It's OK to not be OK.
Updated: May 31
It’s OK to not be OK.
A truly holistic approach to health is one that honors the entire being- body, mind and spirit. As I always say- you can run 10 miles and eat a bunch of kale, but if you don’t deal with what’s going on in your mind, you won’t ever be healthy.
In honor of World Mental Health Day, I feel called to share my journey of mental health in the hopes that it will inspire others to take action on theirs.
About 3 months ago, I decided to take the brave step of seeking out a therapist. I wouldn’t say I had any major mental health concerns, however I felt like I had some things I needed to work through mentally to help me in my quest to be become the best version of myself. My main objective was to get some help dealing with my stress and anxiety, but I’ve gotten so much more. I want to share a few of the benefits I’ve taken from therapy, and why you should consider speaking to someone.
Here’s some of the reasons I LOVE speaking to my therapist:
Simply put, having a safe space to speak freely and without judgement is so freeing. We spend our lives saying/doing things for others, and for that one-hour session, you just get to be you and speak your mind. You can say things out loud that you maybe haven’t acknowledged to yourself, and you can talk through solutions as you come to new realizations about who you are and what you want.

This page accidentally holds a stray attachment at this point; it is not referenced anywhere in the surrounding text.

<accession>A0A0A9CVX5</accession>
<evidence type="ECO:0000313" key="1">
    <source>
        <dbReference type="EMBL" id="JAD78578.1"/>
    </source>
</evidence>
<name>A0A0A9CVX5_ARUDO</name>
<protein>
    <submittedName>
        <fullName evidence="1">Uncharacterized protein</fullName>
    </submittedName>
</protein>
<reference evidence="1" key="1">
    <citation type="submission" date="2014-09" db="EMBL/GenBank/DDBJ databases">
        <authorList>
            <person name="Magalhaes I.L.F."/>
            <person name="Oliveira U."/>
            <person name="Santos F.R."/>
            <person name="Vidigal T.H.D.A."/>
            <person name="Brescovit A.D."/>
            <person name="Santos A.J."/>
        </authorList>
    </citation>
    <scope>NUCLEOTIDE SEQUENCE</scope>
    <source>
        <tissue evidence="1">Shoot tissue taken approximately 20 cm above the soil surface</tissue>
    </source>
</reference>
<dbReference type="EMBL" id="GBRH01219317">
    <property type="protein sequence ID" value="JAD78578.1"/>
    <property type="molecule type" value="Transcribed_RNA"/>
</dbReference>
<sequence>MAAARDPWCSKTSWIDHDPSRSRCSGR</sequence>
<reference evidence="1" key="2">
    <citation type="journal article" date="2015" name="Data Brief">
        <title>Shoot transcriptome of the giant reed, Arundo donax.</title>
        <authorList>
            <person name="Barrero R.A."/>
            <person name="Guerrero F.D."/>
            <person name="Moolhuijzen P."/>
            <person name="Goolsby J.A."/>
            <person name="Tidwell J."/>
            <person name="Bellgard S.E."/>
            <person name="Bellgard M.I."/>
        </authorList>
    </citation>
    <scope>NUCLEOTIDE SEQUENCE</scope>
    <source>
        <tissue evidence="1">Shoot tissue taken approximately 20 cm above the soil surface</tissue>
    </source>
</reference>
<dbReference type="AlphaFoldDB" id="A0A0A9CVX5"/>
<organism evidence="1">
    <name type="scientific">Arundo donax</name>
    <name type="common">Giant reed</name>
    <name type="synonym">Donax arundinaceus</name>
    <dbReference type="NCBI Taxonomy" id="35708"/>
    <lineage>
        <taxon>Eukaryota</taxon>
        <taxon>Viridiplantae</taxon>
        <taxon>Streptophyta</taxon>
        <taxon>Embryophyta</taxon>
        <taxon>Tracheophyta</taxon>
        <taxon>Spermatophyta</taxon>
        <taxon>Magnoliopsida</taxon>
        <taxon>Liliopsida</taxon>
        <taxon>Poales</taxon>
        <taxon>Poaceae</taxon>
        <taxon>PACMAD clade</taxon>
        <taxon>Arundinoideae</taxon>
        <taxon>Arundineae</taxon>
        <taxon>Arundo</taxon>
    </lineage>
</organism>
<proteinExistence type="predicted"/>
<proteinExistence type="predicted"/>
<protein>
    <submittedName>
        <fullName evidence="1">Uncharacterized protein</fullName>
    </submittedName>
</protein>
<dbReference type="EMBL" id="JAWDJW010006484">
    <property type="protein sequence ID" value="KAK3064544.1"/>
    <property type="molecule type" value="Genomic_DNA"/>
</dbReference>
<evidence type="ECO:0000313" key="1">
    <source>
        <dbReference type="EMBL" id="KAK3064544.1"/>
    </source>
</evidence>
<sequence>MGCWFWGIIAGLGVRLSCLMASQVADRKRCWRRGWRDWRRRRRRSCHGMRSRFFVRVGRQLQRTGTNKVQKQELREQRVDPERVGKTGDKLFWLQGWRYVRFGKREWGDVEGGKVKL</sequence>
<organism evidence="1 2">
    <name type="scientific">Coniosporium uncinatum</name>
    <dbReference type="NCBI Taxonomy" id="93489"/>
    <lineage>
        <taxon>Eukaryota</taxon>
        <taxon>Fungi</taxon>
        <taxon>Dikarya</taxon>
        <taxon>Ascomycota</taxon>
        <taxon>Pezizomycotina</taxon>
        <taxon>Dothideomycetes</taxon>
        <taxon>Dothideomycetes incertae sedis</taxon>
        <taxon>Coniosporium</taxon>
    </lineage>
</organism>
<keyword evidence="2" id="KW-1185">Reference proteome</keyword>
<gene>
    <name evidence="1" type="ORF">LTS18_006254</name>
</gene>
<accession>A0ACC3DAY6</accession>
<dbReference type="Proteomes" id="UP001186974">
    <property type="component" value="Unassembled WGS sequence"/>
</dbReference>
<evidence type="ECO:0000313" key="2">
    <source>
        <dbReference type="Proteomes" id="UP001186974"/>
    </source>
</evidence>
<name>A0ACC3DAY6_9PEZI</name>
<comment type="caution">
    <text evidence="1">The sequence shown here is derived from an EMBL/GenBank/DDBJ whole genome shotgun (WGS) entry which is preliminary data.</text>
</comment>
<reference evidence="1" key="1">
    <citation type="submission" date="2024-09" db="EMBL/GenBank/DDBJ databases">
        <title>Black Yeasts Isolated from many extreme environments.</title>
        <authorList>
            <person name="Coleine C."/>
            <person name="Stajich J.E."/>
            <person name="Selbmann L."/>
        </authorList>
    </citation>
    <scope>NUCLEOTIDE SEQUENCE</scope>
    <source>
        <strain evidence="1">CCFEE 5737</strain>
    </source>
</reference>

I can’t stress this enough. For most of us, our friends and family are our therapists. While I totally support speaking to a friend or family member to help solve a problem, we need to recognize that they all have their own bias, opinions, and baggage that will ultimately influence what they say to us. Speaking to a licensed professional who has no bias and only has your best interest in mind is completely different. They can validate your thoughts and experiences in ways that your friends and family simply are not able to do. It’s honestly just so freeing to have someone say, “yeah, I can see why you would feel that way/think that way”. And nothing is good or bad in therapy- it just IS.
Identifying My “Saboteur”
You know that voice is your head that cuts you down? That voice that tells you that you aren’t good enough, smart enough, pretty enough… not worthy? I have struggled with that voice my whole life. In fact, that voice is so ingrained in my daily routine that I hardly noticed the difference between that voice and my voice. I’ve started to pay attention to my own thoughts and view them objectively (as if observing them through a lens rather than experiencing/being them). I’m able to separate the good, uplifting and happy thoughts (that’s Haley talking!) and the mean, condescending thoughts that don’t serve me (that’s my saboteur). With the help of my therapist and LOTS of practice/patience, I am now able to acknowledge that voice when it comes up and tell it to go away.
Acknowledging Family Habits